June 23rd, 2013, 06:41 PM
Question on the arguments of for
I learned that the arguments for the for loop are
but I saw codes which had 1st and 3rd arguments not of the form "x = " (assigning a value to a variable), but of the form "scanf("%lf", x)".
for(variable initialization; loop condition; variable update)
I confirmed that this works just as well, but I'm confused about exactly what I'm allowed to put in the 1st and third arguments.
instead thinking as
for them, is it more correct to consider them
the statement to be executed once at the beginning of the whole loop
the statement to be executed at the end of each loop?
June 23rd, 2013, 11:56 PM
The first section is usually referred to as the declaration section, the second is usually referred to as the control section, and the last is the iteration section.
From the C11 Draft standard: N1570 Committee Draft — April 12, 2011 ISO/IEC9899:201x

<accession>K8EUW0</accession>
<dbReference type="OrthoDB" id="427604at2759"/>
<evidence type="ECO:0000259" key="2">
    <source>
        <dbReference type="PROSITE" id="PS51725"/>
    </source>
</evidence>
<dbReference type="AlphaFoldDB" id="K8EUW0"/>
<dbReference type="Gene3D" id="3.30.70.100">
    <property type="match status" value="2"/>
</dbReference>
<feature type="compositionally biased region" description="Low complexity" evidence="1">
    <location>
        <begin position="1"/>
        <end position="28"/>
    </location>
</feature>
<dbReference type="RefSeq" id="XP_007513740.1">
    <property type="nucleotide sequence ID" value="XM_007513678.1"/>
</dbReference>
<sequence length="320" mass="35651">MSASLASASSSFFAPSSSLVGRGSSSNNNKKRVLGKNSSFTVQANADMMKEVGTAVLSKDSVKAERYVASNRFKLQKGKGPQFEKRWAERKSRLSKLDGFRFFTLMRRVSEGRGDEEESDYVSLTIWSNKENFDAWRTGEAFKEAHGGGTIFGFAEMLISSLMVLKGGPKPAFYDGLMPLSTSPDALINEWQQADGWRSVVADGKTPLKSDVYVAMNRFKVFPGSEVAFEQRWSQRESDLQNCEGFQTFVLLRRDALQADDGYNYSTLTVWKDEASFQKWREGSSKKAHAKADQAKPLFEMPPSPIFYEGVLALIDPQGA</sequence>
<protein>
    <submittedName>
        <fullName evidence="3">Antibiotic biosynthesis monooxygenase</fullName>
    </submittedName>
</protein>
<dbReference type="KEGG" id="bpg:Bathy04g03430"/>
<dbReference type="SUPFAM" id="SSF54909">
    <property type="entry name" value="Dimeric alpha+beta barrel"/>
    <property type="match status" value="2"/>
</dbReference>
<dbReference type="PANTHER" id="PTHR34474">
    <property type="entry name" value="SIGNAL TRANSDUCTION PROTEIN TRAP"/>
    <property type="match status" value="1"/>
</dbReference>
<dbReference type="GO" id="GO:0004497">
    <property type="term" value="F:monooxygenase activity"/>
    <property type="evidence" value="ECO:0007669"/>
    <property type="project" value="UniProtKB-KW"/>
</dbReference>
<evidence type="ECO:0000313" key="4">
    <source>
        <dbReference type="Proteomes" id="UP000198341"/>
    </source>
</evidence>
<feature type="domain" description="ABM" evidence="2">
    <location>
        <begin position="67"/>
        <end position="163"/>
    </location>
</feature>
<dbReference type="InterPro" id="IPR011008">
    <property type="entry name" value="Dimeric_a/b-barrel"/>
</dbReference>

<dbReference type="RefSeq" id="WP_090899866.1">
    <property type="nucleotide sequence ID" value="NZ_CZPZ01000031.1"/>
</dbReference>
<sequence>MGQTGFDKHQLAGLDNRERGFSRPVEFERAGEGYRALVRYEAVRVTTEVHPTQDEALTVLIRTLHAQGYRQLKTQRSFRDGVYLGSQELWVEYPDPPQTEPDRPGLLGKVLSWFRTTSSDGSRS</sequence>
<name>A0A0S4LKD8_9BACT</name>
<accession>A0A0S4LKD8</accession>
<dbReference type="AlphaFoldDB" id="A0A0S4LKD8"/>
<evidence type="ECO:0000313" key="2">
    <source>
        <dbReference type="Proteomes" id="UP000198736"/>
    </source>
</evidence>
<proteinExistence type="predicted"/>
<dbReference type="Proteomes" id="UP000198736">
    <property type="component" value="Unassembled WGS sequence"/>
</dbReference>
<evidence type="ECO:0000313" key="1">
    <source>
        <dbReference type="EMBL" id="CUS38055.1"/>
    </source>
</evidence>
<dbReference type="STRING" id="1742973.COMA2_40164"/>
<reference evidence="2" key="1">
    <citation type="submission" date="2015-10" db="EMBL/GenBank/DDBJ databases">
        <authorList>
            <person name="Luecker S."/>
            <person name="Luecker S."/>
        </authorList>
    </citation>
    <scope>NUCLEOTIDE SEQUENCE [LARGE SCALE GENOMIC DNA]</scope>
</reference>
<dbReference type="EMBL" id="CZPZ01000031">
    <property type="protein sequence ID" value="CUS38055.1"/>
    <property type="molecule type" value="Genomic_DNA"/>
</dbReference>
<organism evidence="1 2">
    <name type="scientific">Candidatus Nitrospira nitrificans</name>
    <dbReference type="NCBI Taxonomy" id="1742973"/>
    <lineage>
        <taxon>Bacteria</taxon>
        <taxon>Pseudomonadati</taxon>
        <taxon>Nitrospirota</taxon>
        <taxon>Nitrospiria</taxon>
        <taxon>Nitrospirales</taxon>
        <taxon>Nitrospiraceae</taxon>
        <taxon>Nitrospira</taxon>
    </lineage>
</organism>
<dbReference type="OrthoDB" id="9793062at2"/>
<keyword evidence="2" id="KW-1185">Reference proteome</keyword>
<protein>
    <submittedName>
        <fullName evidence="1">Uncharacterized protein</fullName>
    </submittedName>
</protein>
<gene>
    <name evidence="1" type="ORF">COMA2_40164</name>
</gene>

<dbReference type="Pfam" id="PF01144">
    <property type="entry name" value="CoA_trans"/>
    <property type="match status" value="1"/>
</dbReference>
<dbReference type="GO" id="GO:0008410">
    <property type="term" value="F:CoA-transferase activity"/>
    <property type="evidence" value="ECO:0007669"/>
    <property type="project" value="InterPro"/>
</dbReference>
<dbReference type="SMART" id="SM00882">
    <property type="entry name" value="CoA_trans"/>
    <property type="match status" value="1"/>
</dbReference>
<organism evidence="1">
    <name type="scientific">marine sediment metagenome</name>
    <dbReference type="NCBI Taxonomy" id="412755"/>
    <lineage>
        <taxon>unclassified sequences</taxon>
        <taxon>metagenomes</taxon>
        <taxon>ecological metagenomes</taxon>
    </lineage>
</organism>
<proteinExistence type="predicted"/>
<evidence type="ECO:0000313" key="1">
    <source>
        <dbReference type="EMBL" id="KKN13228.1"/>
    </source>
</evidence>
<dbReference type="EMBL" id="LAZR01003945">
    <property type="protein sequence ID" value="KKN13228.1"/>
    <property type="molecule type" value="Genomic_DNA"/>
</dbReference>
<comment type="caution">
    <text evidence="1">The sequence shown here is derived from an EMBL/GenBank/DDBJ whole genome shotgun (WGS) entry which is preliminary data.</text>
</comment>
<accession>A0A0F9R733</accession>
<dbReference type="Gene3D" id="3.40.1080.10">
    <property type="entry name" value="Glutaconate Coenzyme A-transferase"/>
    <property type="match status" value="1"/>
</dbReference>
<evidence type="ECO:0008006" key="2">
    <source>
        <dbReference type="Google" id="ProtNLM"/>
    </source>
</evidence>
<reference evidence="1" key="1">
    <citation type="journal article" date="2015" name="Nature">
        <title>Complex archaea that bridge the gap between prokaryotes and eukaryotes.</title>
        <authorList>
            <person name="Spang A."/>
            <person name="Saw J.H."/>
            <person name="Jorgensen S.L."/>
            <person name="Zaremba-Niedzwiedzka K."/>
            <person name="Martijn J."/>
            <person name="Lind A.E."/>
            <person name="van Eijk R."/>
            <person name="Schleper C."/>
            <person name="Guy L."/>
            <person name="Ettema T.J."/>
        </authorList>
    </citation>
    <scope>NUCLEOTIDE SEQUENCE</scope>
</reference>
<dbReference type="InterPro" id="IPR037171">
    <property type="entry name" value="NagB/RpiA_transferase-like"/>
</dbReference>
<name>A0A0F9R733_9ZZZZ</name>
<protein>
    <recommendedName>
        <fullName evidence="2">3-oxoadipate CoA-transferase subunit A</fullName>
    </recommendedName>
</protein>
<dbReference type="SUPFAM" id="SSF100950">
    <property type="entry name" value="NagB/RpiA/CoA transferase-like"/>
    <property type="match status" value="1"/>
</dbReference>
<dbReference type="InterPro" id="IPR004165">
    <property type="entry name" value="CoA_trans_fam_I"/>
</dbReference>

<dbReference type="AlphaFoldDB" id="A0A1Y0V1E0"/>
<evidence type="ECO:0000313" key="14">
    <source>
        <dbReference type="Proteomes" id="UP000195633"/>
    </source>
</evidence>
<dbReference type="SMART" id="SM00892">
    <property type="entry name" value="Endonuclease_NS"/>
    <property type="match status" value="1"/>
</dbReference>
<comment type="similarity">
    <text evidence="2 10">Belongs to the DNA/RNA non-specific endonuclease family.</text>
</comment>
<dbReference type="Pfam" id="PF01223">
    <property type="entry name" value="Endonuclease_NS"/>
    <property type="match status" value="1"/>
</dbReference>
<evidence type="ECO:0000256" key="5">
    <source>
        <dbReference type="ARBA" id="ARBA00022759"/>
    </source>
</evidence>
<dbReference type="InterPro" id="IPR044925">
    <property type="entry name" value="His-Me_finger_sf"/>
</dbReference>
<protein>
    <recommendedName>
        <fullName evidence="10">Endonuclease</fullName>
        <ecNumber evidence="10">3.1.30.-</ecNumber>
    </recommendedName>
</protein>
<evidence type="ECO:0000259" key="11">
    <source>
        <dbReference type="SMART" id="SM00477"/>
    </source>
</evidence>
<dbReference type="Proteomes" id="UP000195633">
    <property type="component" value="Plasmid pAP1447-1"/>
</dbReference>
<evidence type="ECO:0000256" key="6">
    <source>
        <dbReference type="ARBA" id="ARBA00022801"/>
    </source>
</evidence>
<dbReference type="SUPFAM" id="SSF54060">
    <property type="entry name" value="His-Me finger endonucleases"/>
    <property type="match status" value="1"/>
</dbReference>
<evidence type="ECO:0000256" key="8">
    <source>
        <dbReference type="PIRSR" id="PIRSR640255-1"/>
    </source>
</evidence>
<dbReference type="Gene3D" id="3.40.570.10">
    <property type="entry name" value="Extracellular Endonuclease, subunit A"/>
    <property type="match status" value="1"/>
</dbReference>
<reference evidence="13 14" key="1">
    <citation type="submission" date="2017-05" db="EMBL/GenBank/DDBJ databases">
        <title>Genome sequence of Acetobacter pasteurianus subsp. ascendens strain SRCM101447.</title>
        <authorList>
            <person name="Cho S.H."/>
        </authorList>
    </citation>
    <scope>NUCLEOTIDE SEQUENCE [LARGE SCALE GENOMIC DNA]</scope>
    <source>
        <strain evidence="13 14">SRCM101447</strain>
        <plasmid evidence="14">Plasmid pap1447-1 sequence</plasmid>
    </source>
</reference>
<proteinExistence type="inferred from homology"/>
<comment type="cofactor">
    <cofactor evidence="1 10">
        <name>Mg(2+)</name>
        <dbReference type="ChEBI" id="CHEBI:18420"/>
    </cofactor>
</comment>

June 24th, 2013, 03:07 AM
June 24th, 2013, 04:33 PM
Not quite, because a statement and an expression are not the same thing. An expression has both value and type, an statement may not have either.
Each of the three elements may be any valid expression, including function calls. I would suggest that any expression involving scanf() is probably ill advised. It is generally best to keep it simple for maintainability and clarity. Any expression involving a function with side-effects as a control for a for-loop is probably a bad idea.
Not all code you don't understand is good code - often the reverse.
is exactly equivalent to
for( e1; e2; e3 )
Generally id e1 and e3 are not related to e2 (in the sense that the are expressions with variables in common), then the second form should be used. Its a style thing however; you can break that guideline, but if you are producing code that others must work on or maintain, no one will thank you for "clever" code.
while( e2 )
June 24th, 2013, 08:23 PM
Not so when body contains break or continue statements.
Originally Posted by clifford